Thursday, June 10, 2010

Concert tip: Don't park your kids in front of the loudspeakers, dumbass!

Posted by on Thu, Jun 10, 2010 at 7:30 AM

I'm typically one of those people who keep my nose out of other people's business. It's usually my wife who is known for going into a store and looking for the person who left his or her dog locked in a hot car, not me. I do have my breaking point, though.

While covering the Taste of Pinellas concert at Vinoy Park this past weekend, I observed one of the most disgusting examples of bad parenting I've ever seen. Something that could not go unnoticed or commented on, because it was so unbelievably stupid. Let me explain...

I was standing in front of the stage, waiting for Martina McBride to start. For some reason, the media had been kicked out of the photo pit for McBride's set, which left us standing behind the barriers for the VIP seating area. Near the end of Lonestar's set, a young couple made their way into the VIP area, pushing a stroller with two small children and another one following on foot. Although I was extremely annoyed that anyone would expose small children to such loud music, it's a sight that I see all too frequently. What I don't usually see is the parents parking their stroller directly in front of the main speaker bank. They settled in by taking chairs from the VIP area and plopping down only six feet from the loudspeakers.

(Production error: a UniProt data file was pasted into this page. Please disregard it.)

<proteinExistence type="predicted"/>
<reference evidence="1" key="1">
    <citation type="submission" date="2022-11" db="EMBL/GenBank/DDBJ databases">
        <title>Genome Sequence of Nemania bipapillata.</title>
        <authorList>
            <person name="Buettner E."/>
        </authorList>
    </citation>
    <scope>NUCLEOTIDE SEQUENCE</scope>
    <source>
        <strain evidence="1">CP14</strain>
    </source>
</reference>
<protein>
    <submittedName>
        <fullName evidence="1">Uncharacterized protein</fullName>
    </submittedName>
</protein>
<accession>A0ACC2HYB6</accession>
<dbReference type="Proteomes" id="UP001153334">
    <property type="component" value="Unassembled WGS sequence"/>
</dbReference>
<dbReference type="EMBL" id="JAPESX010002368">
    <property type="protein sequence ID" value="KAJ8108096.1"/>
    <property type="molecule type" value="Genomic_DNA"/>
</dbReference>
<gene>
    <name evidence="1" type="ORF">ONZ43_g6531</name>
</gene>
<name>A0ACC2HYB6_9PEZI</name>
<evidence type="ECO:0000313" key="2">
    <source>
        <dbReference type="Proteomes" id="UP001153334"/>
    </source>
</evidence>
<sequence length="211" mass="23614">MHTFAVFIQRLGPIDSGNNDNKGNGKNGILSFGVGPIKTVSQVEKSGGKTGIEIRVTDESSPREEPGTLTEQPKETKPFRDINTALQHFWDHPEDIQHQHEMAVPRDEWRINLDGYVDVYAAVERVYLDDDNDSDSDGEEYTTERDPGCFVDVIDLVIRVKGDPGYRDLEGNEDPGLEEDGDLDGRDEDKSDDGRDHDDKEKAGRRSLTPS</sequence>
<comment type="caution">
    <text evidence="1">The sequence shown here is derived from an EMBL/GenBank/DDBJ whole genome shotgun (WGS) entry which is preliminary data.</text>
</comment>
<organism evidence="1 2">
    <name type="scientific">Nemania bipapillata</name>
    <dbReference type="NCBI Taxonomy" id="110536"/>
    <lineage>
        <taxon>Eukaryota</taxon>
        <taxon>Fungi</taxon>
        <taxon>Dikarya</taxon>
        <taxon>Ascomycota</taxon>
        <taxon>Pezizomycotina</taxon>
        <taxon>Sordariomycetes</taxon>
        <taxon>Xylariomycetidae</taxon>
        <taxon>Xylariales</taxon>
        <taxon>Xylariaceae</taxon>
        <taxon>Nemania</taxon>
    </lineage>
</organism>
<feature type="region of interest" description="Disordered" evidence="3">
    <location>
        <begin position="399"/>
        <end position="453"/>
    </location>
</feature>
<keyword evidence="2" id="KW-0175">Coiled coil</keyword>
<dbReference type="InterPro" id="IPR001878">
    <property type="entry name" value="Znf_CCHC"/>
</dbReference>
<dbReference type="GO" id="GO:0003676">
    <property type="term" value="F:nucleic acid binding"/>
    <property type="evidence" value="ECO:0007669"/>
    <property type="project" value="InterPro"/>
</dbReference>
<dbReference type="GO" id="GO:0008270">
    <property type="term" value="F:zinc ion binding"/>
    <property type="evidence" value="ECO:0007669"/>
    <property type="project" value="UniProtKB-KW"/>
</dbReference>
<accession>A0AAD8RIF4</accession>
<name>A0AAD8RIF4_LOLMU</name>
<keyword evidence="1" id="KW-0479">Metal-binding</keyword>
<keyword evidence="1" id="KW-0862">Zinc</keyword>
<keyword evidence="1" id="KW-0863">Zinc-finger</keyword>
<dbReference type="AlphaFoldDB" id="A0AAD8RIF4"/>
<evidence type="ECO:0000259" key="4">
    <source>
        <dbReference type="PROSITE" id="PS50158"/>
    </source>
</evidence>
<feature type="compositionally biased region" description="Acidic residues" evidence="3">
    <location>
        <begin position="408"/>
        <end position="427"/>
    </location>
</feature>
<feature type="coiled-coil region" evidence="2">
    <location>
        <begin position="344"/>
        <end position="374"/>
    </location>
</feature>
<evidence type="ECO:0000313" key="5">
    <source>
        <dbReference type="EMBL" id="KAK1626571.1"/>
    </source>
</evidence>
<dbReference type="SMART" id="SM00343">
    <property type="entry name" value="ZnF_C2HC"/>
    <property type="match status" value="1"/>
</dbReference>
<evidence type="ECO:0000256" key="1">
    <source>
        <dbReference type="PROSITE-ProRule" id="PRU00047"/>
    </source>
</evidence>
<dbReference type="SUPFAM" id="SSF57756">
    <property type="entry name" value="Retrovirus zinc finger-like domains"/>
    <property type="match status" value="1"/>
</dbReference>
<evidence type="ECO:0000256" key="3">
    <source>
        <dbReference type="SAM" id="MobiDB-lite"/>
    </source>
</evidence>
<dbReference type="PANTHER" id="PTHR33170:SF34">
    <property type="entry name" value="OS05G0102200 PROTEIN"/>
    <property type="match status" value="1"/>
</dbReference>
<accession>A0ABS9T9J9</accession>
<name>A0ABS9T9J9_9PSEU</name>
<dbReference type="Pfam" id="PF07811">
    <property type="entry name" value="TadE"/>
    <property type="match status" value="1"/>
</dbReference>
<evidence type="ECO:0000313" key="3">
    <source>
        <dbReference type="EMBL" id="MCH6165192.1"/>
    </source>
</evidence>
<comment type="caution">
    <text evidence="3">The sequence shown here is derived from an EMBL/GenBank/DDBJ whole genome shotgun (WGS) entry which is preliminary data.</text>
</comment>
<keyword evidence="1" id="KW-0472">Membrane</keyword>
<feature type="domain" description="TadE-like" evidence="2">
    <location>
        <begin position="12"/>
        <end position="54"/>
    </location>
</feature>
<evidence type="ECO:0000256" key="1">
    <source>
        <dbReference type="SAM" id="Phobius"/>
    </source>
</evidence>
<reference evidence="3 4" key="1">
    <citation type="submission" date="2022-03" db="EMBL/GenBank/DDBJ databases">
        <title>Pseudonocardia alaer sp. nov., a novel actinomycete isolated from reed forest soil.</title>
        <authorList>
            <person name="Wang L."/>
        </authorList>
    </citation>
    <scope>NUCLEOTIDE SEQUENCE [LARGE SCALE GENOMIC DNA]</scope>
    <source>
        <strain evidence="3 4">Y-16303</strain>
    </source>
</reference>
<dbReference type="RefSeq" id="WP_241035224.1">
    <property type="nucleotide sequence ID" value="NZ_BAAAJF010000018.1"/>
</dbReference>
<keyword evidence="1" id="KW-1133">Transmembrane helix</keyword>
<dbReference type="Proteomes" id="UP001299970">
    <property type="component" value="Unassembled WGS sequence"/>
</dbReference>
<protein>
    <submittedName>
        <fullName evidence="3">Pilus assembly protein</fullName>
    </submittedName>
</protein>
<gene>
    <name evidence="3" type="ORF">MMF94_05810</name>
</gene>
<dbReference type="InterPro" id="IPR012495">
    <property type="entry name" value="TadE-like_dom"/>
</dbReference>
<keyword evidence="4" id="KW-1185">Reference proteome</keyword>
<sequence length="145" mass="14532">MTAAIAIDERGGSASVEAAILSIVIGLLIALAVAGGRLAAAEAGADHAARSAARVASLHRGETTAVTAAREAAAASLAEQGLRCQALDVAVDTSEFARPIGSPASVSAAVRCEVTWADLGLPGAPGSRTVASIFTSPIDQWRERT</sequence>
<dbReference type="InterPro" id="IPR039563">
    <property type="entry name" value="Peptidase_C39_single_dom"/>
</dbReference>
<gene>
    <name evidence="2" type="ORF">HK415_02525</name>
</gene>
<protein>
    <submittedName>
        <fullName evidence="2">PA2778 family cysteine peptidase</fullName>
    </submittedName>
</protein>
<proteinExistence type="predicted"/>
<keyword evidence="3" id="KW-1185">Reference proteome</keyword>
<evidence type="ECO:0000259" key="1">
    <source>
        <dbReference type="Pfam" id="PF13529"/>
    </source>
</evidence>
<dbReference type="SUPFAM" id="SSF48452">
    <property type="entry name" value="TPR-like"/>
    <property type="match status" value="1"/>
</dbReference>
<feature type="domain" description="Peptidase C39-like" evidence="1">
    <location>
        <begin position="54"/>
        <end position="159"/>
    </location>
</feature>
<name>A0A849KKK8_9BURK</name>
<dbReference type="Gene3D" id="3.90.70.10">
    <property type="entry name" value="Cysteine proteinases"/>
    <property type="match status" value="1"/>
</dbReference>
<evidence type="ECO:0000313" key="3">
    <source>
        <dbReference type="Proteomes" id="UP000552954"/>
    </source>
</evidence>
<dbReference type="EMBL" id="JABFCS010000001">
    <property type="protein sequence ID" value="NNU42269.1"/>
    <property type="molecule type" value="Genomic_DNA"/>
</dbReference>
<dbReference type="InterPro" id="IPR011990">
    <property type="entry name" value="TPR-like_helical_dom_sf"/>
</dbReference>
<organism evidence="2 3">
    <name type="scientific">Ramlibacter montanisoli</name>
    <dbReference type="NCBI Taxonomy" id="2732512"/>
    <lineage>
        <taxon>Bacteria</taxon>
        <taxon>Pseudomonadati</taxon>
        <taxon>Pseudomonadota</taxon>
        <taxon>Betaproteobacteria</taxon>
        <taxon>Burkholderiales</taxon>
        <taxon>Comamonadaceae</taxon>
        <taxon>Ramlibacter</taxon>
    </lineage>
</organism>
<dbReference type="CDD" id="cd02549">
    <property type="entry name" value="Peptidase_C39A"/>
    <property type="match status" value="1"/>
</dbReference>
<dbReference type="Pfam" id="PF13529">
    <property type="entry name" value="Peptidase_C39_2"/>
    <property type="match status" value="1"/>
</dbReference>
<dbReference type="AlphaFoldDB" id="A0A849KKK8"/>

I have a decibel meter app on my phone, which I used to gauge the level of sound in this area. The music was pumping out of the speakers at a constant 123 db, with spikes peaking around 140 db.

As a point of reference:

* The level at which sustained exposure may result in hearing loss is about 90db

* Inner ear pain begins at about 125 db

* Even short term exposure to sound of 140 db  can cause permanent damage. This level is also the loudest recommended exposure level anyone should experience WITH hearing protection.

Although I'm not certain, I'm pretty sure these guidelines are for adults, not small children with developing eardrums.

I felt extremely sorry for these small children, who could only stay where their parents put them and cover their ears. It's my hope that people see this and reconsider taking their children to loud rock concerts. If you do insist on exposing your children to such risks, at least purchase some earplugs. Even those of us who are used to the level of rock concerts wear earplugs.

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